Virgin Galactic Stock Is a Bet on the Future of Space Travel

Virgin Galactic Stock Is a Bet on the Future of Space Travel. How Much Is That Worth?

Virgin Galactic’s SpaceshipTwo.

The stock of space-tourism and technology company Virgin Galactic is on an epic tear, leaving some value investors scratching their heads. Why is a company with, essentially, no sales worth billions? That question misses the point. Virgin Galactic has ambitions to become more than a space-tourism operator. It wants to bring hypersonic flight to the masses.

Start with the epic stock run. Shares have gained about 190% year to date and up more than 360% over the past three months, crushing the comparable returns of the S&P 500 and the Dow Jones Industrial Average. What’s more, Virgin Galactic (ticker: SPCE) warrants —issued by the company giving investors the right to buy a share for $11.50—are up more than 520% year to date and 1,370% over the past three months.

Investors must be really excited about space tourism. Galactic plans to take thrill-seekers up to the edge of space and back for about $250,000 per trip. The company said it has received more than 8,000 inquiries about its flights when it reported fourth-quarter numbers–its first quarterly report as a publicly traded company–Tuesday evening. Inquiries grew more than 100% since the end of 2019. A lot of people want to experience weightlessness.

That’s not all Virgin Galactic wants to be known for. “There is demand for higher speed flight,” Virgin Galactic CEO George Whitesides tells Barron’s. Whitesides is qualified to talk about high-speed flight. He’s was the chief of staff at NASA and a fellow at the U.K. Royal Aeronautical Society as well as a fellow of the American Institute of Aeronautics and Astronautics. What’s more, he’s a pilot certified parabolic flight coach.

(Investors shouldn’t feel sheepish if they don’t know what a parabolic flight coach does. Those are flights designed to simulate zero-gravity, or weightlessness. Barron’s had to look it up too.)

“We’ve been stuck at Mach 0.85 for a generation,” adds Whitesides. Mach is the engineering term for the speed of sound, about 767 miles per hour. Travelers once had higher speeds available to them via the iconic Concord jet. It cruised at more than 1,300 miles per hour, making it a supersonic flight. Hypersonic speeds are above Mach 5, more than 3,000 miles per hour.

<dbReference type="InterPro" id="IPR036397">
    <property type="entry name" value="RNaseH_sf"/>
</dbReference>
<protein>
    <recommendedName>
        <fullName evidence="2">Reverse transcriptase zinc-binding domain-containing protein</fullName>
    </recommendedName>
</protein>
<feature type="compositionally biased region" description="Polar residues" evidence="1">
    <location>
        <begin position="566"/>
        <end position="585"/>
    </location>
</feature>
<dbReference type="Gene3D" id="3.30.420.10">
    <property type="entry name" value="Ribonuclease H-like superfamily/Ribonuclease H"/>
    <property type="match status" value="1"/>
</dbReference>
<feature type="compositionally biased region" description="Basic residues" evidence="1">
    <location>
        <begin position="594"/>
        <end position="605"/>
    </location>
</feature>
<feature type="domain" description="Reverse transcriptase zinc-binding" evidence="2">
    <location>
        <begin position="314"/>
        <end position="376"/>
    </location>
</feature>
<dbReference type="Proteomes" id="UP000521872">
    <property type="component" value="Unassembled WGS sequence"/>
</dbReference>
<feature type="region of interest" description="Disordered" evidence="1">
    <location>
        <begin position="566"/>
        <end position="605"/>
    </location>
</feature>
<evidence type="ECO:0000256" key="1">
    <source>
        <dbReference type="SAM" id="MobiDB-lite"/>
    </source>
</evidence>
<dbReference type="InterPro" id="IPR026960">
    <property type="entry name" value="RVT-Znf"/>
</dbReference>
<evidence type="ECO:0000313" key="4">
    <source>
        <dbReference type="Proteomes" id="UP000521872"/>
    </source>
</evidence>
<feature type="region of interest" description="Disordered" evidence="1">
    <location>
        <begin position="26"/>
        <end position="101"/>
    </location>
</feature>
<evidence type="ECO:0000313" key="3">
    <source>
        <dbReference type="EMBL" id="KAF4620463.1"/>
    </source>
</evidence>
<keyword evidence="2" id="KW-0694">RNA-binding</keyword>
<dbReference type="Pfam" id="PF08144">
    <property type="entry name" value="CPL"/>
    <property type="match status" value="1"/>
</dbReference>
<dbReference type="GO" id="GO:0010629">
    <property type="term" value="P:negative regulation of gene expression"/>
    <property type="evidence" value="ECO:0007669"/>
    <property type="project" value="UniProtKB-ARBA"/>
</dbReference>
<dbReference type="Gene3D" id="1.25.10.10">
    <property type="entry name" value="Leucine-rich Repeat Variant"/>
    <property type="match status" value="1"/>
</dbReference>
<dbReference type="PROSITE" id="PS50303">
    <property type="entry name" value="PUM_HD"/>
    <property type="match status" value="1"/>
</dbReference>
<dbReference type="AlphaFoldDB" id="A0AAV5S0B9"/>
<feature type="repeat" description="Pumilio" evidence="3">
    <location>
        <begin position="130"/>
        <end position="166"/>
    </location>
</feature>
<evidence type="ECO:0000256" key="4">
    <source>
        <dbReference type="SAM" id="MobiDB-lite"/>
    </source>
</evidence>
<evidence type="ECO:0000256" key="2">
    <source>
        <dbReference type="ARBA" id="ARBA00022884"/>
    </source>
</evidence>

“At those speeds, you need a hybrid engine,” explains Whitesides. In this case, he’s talking about combining turbine jet engines, which have, essentially, spinning parts, with ramjet engines, that use the forward motion of the plane to compress the air. It’s technically complex and one reason hypersonic travel is expensive.

But there are pockets of hypersonic development. Militaries around the globe are investing in hypersonic technology. That could be a source of business for Galactic, although there are no firm plans yet. And Galactic’s hypersonic technology could take a Tesla-like (TSLA) approach to the market, targeting high-net-worth individuals interested in higher speed flight. There is, after all, an existing market for multi-million dollar private jets.

Tesla initially sold $100,000-plus vehicles to rich automobile owners. The company has been cutting the costs of its models over time, and now offers some base models for less than $40,000.

None of the hypersonic sales in the future are assured. Hypersonic private jets aren’t on the near-term horizon, and Whitesides didn’t discuss how much a hypersonic jet program would cost to develop. But even commercial aerospace giant Boeing (BA) is interested in the technology. It has invested $20 million in Virgin Galactic. Galactic, while it remains an early-stage, pre-revenue company, has $480 million of cash on its balance sheet.

“Our work with Virgin Galactic, and others, will help unlock the future of space travel and high-speed mobility,” said Brian Schettler, senior managing director of Boeing HorizonX Ventures, in an earlier statement that Boeing referred Barron’s to.

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